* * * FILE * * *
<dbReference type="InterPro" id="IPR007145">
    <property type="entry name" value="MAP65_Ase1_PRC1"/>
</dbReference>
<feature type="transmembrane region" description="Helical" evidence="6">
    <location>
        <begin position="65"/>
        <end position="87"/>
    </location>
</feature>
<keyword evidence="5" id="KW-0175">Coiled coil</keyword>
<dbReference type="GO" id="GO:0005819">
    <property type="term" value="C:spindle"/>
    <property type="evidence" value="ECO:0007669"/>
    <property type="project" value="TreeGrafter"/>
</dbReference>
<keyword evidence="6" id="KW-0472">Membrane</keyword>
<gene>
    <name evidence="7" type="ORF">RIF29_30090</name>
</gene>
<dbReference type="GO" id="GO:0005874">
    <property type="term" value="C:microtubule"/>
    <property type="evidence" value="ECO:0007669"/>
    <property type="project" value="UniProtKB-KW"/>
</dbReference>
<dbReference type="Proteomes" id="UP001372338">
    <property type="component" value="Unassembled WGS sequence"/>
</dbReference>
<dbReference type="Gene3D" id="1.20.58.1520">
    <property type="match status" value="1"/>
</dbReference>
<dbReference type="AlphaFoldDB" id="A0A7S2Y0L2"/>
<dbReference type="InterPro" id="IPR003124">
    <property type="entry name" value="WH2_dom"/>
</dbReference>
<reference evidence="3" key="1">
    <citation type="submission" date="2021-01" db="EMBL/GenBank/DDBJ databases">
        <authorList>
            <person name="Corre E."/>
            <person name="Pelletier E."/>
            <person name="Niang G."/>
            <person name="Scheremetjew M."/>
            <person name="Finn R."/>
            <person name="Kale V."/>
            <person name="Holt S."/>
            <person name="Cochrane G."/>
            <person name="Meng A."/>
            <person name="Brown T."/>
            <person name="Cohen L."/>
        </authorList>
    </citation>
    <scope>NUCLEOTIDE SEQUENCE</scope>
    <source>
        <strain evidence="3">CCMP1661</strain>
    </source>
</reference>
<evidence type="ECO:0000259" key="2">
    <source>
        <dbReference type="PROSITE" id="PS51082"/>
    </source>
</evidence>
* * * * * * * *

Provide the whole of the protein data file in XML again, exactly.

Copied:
<dbReference type="InterPro" id="IPR007145">
    <property type="entry name" value="MAP65_Ase1_PRC1"/>
</dbReference>
<feature type="transmembrane region" description="Helical" evidence="6">
    <location>
        <begin position="65"/>
        <end position="87"/>
    </location>
</feature>
<keyword evidence="5" id="KW-0175">Coiled coil</keyword>
<dbReference type="GO" id="GO:0005819">
    <property type="term" value="C:spindle"/>
    <property type="evidence" value="ECO:0007669"/>
    <property type="project" value="TreeGrafter"/>
</dbReference>
<keyword evidence="6" id="KW-0472">Membrane</keyword>
<gene>
    <name evidence="7" type="ORF">RIF29_30090</name>
</gene>
<dbReference type="GO" id="GO:0005874">
    <property type="term" value="C:microtubule"/>
    <property type="evidence" value="ECO:0007669"/>
    <property type="project" value="UniProtKB-KW"/>
</dbReference>
<dbReference type="Proteomes" id="UP001372338">
    <property type="component" value="Unassembled WGS sequence"/>
</dbReference>
<dbReference type="Gene3D" id="1.20.58.1520">
    <property type="match status" value="1"/>
</dbReference>
<dbReference type="AlphaFoldDB" id="A0A7S2Y0L2"/>
<dbReference type="InterPro" id="IPR003124">
    <property type="entry name" value="WH2_dom"/>
</dbReference>
<reference evidence="3" key="1">
    <citation type="submission" date="2021-01" db="EMBL/GenBank/DDBJ databases">
        <authorList>
            <person name="Corre E."/>
            <person name="Pelletier E."/>
            <person name="Niang G."/>
            <person name="Scheremetjew M."/>
            <person name="Finn R."/>
            <person name="Kale V."/>
            <person name="Holt S."/>
            <person name="Cochrane G."/>
            <person name="Meng A."/>
            <person name="Brown T."/>
            <person name="Cohen L."/>
        </authorList>
    </citation>
    <scope>NUCLEOTIDE SEQUENCE</scope>
    <source>
        <strain evidence="3">CCMP1661</strain>
    </source>
</reference>
<evidence type="ECO:0000259" key="2">
    <source>
        <dbReference type="PROSITE" id="PS51082"/>
    </source>
</evidence>